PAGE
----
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TEXT 1 :

A Chinese family

Frank McCourt tells of his experience as a teacher at Stuyvesant High School, New
When the class ended Ben Chan lingered in the room. Mr McCourt, could I talk to
you? He knew what I was saying about poverty. The kids in this class didnt
understand anything. But it wasnt their fault and I shouldnt get mad. He was twelve
when he came to this country four years ago. He knew no English but he studied hard
and learned enough English and mathematics to pass the Stuyvesant High School
entrance exam. He was happy to be here and his whole family was so proud of him.
People back in China were proud of him. He competed against fourteen thousand kids
to get into this school. His father worked six days a week, twelve hours a day, in a
restaurant in Chinatown. His mother worked in a downtown sweatshop. Every night
she cooked dinner for the whole family, five children, her husband, herself. Then she
helped them get their clothes ready for the next day. Every month she had younger
ones try on the clothes of the older kids to see if theyd fit. She said when everyone
was grown and none of the clothes fit anymore, shed keep them for the next family
from China or shed send them right over there. Americans could never understand
the excitement in a Chinese family when something came from America. His mother
made sure the children sat at the kitchen table and did their homework. He could
never call his parents silly names like Mom or Dad. That would be so disrespectful.
They learned English words every day so that they could talk to teachers and keep up
with the children. Ben said everyone in this family respected everyone else and
theyd never laugh at a teacher talking about the poor people of France because it
could just as easily be China or even Chinatown right here in New York.
I told him the story of his family was impressive and moving and wouldnt it be a
tribute to his mother if he were to write it and read it to the class?
Oh, no, he could never do that. Never.

Why not? Surely the kids in the class would learn something and appreciate what
they have.
He said, no, he could never write or talk to anyone else about his family because his
father and mother would be ashamed.
Frank McCourt, Teacher Man, 2005.
TEXT 2 :

Why immigrants children do better in school

Children who immigrate to the United States with their families are likely
to outperform kids with a similar background who were born here. And
when they grow up, their own children are also likely to do better than
their peers. But by the third generation, that advantage will be gone. []
That may fit a pattern some Americans see of so many kids from Asia who
excel in everything from music to science as they embrace a new culture.
But it holds for all immigrants, including those from Mexico who often
arrive here in a desperate flight from poverty.
It doesnt mean that a poor kid who arrives here as a preteen will do better
than an American kid from a wealthy family that values education, of
course. But compared to an American youth with a similar background, the
immigrant will have certain advantages.
They have higher expectations, they make a higher effort, and they have
better cultural tools, sociologist Lingxin Hao, lead author of the study,
said in a telephone interview. Their culture is not just American.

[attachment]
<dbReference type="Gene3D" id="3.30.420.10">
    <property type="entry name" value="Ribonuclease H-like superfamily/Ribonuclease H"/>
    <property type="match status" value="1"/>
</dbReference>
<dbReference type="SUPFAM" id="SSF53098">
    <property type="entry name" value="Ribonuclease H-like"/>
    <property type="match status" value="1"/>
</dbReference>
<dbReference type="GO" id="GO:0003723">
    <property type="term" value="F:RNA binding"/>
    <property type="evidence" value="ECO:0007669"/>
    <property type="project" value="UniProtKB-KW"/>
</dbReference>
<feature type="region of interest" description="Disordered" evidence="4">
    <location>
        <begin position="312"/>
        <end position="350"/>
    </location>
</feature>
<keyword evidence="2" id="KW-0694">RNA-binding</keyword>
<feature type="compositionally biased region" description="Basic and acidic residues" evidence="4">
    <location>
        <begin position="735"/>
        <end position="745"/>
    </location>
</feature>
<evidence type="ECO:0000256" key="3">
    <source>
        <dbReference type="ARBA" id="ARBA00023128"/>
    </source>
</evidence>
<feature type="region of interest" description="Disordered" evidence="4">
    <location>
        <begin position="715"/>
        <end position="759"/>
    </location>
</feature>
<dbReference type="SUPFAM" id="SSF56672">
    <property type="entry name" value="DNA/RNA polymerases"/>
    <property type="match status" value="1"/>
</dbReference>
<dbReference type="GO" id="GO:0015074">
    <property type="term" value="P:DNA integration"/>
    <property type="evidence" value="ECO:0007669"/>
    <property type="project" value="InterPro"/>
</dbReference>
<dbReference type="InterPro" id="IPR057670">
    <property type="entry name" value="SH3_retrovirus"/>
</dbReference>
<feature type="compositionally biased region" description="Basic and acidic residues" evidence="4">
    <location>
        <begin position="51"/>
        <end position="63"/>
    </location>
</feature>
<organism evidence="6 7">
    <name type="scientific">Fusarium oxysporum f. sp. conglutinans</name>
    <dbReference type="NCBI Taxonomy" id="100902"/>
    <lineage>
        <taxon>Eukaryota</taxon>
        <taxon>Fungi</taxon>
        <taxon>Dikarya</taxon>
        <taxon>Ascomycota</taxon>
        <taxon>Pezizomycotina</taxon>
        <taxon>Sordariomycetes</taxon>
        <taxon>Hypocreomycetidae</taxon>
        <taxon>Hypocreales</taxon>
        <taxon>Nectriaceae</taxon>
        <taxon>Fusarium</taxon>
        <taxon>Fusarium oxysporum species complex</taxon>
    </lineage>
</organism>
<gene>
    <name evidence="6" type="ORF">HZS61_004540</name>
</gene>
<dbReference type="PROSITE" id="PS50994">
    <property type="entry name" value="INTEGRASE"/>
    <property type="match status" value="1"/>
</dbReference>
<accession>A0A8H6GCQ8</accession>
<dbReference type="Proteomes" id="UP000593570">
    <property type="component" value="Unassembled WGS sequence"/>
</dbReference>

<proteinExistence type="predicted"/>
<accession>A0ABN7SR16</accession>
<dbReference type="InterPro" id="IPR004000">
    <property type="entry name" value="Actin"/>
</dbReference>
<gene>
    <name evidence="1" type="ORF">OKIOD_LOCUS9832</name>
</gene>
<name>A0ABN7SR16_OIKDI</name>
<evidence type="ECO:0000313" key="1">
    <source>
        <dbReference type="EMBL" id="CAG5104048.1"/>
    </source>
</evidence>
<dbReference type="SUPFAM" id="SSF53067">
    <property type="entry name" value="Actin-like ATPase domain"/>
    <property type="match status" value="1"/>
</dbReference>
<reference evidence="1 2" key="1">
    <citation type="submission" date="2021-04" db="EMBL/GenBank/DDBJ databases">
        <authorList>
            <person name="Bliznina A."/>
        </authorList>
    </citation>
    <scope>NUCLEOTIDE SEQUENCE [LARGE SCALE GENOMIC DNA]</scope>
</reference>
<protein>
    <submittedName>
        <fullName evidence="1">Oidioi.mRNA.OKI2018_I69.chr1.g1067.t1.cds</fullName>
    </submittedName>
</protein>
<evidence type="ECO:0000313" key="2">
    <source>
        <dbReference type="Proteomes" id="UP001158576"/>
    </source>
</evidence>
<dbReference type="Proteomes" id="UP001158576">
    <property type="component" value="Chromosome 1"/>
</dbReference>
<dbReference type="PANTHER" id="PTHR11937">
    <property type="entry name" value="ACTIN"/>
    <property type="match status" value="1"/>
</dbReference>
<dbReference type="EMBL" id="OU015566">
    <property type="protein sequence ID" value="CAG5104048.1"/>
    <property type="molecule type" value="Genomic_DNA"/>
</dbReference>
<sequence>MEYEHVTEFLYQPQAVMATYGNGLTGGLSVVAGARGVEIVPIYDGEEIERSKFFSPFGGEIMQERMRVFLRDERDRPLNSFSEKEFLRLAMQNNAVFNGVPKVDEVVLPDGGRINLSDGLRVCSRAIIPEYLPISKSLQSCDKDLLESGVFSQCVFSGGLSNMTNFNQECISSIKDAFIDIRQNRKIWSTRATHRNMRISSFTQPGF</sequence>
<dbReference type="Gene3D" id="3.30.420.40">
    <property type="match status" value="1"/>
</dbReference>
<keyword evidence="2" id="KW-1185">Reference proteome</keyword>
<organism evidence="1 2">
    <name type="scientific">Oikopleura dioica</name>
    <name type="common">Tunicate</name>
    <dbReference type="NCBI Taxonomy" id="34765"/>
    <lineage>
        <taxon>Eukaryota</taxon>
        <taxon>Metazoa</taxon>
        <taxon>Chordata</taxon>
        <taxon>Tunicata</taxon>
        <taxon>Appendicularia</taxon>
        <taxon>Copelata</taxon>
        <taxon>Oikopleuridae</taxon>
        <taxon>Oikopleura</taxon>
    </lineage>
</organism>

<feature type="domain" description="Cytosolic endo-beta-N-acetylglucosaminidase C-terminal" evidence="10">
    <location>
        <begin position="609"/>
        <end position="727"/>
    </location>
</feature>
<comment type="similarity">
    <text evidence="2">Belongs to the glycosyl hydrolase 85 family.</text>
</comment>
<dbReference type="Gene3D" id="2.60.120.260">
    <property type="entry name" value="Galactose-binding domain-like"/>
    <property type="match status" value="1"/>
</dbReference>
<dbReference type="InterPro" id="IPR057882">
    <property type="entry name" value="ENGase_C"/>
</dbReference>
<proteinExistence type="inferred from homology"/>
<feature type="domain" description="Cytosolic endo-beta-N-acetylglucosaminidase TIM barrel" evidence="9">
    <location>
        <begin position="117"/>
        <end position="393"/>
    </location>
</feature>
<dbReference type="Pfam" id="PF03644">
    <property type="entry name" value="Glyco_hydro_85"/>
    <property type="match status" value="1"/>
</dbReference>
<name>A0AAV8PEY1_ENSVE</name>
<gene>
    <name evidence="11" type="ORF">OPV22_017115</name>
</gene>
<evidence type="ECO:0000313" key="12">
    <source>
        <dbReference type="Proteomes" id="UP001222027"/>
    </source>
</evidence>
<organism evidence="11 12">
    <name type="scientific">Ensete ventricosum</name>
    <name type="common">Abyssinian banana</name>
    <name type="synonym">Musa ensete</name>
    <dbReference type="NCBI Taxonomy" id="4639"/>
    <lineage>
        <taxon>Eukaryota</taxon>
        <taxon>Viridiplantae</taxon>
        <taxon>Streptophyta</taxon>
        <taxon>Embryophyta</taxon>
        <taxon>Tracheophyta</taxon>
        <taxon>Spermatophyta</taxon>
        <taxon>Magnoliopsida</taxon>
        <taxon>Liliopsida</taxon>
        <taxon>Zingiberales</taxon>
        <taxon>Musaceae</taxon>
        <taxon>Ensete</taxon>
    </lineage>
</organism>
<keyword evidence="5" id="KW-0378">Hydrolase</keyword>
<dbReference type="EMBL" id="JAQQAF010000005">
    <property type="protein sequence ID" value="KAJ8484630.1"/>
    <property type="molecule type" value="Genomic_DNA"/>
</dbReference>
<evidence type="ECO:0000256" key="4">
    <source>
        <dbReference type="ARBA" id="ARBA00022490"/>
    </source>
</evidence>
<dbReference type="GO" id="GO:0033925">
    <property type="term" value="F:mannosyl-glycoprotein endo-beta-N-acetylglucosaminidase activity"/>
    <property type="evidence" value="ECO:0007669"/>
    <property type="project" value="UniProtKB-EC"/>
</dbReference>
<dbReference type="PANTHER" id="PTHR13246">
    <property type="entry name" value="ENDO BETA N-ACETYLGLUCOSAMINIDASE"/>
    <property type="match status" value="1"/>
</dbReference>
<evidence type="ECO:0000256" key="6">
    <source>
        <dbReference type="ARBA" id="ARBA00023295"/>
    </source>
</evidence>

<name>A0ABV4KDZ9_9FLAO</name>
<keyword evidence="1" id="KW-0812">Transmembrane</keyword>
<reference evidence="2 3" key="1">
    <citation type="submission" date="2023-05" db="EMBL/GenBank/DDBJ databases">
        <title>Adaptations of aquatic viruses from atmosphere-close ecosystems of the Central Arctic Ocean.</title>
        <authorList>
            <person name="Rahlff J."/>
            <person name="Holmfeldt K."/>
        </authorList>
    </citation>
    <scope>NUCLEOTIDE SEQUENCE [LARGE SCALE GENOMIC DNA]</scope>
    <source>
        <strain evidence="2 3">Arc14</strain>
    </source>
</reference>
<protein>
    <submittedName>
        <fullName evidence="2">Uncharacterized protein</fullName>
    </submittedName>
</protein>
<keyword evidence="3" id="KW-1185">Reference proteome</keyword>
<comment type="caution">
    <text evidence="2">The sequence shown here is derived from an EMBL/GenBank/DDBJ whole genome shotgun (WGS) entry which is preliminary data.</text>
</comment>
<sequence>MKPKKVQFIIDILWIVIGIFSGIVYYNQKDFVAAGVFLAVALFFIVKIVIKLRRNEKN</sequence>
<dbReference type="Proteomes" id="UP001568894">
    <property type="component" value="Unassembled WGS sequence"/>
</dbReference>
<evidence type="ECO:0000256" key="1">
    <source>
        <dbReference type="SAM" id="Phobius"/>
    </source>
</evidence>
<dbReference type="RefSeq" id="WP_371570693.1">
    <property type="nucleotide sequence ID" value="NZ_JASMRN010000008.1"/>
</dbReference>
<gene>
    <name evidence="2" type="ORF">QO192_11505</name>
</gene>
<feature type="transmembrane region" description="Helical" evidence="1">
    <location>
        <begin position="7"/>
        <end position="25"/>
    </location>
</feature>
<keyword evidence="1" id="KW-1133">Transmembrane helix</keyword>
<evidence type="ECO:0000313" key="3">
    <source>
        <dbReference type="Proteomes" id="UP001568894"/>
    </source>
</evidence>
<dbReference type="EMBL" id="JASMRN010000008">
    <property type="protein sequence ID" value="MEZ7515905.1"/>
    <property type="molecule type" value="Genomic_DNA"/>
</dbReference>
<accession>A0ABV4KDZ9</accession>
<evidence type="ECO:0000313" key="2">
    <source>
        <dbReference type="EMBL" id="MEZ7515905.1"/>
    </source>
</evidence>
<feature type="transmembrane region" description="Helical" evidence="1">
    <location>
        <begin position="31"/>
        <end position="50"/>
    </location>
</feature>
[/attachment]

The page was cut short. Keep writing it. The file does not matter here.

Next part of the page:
They have the experience of living their first years in a very different
culture, so they have cultural diversity and they are able to take the best
part of both and use it while in school, she added. That will continue to
help them transition into adulthood.
The study indicates the immigrants are more likely to succeed because
they arrived here with high expectations, their parents expect them to
work harder, and its likely they will have a stronger relationship than their
American peers with their teachers.
In most other countries, particularly Asia, teachers are somebody, Hao
said. They educate you, so you have to respect them.
Lee Dye, Why Immigrants Children Do Better in School, abcnews.go.com, Sept.

TEXT 1 :

A Chinese family

Copy the table below and write what you know about Ben Chan:
Other family

Where does the scene take place ? ( 3 items)

A- Who is Ben engaged in conversation with?

B- What started this conversation ?

A- What is Bens parents attitude to work?

B- Select from the list below three values which are important

for Ben Chan and his parents. In each case, justify your choice
with a quotation from the text.

individualism - ambition - respect - competition - solidarity- tolerance.

TEXT 2 :

Why immigrants children do better in school

Why Immigrants Children Do Better in School . Pick out from the text

four characteristics which, according to the report, help these

children to succeed.

Is such success specific to children from certain countries?

Justify your answer by quoting from the text.

TEXT 1 & TEXT 2 :

Find quotations to match those indicated below (there is no

need to copy the given quotation):

1. Text 1: Theyd never laugh at a teacher (l. 24-25).

Text 2:
2. Text 1: He knew what I was saying about poverty (l. 2-3).

Text 2:
3. Text 1:

Text 2: Their parents expect them to work harder (l. 23-24).

4. Text 1:

Text 2: Children who immigrate to the United States with their families are likely
to outperform kids with a similar background who were born here (l. 1-3).

What do both texts present as the keys to successful

integration in American society? (4 items)

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